By: Matthew Tievsky
In Maryland, the police don't write up a report for every auto accident.
But when they do (usually when they suspect an injury), the police generally
assign blame to one driver or another. Does the police report determine
who wins an auto accident lawsuit in Maryland?
The answer is – no. In fact,
the police report generally can't even be admitted into evidence at trial. (The same is true of any ticket that the police issued to a driver, unless
that driver went to court and pled guilty.) If the police weren't
at the scene, then their opinion of what happened is irrelevant. What
matters are witnesses and physical evidence (e.g., video and photographs).
And that's the importance of a police report: It describes what is
said by the witnesses – the involved drivers, passengers, and pedestrians
at the scene – and what is indicated by the physical evidence. The
police report provides leads for investigation. It also gives a hint at
what would likely happen if you were to go to trial. If the police report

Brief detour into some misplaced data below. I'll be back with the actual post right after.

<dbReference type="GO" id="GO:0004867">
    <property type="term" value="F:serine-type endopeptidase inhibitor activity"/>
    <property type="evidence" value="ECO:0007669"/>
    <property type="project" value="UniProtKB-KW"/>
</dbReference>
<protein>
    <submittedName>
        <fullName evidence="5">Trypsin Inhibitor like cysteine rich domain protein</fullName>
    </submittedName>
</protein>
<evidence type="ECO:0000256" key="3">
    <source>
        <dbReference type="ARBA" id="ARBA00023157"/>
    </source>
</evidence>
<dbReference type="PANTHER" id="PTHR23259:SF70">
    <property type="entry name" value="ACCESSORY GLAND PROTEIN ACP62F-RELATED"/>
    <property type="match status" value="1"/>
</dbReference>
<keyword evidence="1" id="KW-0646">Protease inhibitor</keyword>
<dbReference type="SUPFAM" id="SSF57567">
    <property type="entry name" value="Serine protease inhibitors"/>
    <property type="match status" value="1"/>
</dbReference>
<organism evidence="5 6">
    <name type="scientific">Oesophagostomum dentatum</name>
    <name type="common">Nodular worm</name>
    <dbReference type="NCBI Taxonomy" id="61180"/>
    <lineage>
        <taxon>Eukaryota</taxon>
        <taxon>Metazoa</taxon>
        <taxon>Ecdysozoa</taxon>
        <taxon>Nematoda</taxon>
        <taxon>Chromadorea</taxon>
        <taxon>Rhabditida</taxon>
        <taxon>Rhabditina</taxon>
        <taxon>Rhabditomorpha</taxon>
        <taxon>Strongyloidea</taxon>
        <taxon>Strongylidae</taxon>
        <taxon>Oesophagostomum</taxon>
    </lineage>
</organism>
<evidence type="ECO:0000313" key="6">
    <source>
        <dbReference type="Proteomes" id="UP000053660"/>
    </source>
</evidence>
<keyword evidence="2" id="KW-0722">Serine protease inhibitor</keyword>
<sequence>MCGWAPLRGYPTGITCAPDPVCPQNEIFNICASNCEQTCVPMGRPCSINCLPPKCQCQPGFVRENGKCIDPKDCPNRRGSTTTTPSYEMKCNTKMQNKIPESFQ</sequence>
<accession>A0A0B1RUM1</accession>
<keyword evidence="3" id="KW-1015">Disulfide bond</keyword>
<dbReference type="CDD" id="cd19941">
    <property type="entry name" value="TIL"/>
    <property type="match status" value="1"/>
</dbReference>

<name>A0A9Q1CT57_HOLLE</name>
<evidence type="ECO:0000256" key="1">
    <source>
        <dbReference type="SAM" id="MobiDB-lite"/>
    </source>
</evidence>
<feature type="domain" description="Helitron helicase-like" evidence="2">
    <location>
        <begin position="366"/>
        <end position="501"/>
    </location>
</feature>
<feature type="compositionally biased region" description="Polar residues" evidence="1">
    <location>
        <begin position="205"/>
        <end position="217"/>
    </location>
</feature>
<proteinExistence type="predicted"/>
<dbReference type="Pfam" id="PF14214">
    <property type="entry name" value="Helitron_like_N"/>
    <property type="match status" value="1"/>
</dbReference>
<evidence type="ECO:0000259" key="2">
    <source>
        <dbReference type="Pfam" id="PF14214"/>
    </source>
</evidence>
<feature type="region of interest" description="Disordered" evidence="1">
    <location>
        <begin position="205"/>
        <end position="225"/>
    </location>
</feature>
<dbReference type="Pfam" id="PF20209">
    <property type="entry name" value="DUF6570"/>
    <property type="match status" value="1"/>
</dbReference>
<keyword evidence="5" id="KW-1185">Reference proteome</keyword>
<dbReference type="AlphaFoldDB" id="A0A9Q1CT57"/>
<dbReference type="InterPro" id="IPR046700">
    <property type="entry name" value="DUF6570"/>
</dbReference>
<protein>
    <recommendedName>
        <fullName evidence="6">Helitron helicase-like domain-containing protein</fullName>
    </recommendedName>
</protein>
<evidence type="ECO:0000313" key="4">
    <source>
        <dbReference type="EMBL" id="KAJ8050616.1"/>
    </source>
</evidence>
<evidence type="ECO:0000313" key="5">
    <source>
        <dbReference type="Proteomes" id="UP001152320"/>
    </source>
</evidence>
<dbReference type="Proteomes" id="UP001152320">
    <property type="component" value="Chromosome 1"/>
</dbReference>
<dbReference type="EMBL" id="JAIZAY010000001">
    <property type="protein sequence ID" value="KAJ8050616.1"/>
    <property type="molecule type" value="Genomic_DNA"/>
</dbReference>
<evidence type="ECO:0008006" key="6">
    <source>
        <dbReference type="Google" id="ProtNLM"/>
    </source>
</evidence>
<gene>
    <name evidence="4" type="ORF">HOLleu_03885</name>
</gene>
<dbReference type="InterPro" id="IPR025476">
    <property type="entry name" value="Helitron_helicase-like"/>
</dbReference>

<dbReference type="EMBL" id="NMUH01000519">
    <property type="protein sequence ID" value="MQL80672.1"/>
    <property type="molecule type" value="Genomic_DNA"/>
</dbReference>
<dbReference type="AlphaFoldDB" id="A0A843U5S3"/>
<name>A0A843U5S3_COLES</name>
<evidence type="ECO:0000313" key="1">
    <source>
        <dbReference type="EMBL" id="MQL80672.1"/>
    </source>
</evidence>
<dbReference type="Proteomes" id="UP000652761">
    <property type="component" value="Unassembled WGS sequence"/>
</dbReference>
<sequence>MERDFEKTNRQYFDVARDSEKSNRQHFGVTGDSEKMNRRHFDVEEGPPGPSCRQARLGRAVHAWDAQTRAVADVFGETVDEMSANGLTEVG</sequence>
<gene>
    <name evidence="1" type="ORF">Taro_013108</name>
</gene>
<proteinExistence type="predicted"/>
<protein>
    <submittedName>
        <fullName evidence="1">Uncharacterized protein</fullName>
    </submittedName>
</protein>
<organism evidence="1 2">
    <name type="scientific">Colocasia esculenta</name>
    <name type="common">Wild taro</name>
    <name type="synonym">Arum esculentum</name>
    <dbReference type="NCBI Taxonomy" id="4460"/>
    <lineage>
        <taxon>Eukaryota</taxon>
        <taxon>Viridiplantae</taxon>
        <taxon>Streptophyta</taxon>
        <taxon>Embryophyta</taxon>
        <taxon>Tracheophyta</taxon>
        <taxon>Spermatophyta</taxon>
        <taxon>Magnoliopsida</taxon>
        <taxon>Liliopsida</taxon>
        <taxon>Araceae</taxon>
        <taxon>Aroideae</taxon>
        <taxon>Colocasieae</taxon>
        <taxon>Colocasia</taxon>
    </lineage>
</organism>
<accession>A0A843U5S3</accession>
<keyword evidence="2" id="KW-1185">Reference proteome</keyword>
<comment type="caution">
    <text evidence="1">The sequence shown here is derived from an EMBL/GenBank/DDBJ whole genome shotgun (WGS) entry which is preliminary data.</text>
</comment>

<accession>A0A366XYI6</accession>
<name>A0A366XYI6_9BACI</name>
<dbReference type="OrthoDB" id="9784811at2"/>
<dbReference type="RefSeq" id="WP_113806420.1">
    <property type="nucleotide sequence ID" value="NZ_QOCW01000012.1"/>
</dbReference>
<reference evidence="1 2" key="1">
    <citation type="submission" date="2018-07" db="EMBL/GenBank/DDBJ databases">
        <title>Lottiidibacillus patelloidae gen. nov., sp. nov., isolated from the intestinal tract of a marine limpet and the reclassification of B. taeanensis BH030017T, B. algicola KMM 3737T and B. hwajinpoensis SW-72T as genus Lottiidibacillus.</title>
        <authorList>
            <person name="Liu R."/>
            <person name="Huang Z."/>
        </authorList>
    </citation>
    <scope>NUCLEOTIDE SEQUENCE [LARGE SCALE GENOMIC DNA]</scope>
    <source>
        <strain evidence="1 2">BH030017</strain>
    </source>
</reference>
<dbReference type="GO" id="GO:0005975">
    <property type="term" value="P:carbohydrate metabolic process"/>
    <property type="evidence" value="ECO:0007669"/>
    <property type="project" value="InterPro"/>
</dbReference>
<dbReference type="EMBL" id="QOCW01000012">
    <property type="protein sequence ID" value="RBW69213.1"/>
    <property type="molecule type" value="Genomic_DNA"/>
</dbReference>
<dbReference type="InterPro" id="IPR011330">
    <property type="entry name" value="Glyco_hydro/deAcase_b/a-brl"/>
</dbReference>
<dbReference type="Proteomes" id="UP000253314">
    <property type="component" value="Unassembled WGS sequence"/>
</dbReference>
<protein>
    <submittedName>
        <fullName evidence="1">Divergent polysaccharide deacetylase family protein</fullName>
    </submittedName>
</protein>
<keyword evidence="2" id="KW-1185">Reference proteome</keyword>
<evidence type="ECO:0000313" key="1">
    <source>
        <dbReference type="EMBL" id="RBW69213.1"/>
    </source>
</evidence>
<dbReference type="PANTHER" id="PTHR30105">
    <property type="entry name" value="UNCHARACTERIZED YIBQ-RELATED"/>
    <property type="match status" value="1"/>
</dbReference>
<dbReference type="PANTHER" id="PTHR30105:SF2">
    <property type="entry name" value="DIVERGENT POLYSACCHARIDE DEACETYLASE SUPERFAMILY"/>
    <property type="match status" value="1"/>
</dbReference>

finds that you did nothing wrong, this is indicative that you may have
a strong case, because the police have interviewed the witnesses and concluded
(as a jury might) that it looks more likely than not that you were in
the right. But sometimes the police are mistaken, and
we have taken cases where the police incorrectly faulted our client. The jury is entitled to make its own independent determination of who
was right and wrong, based on what the witnesses and physical evidence
have to say.
If you have any questions about the strength of your potential personal
injury case, you should contact a Maryland personal injury attorney at
Chaikin, Sherman, Cammarata & Siegel, P.C.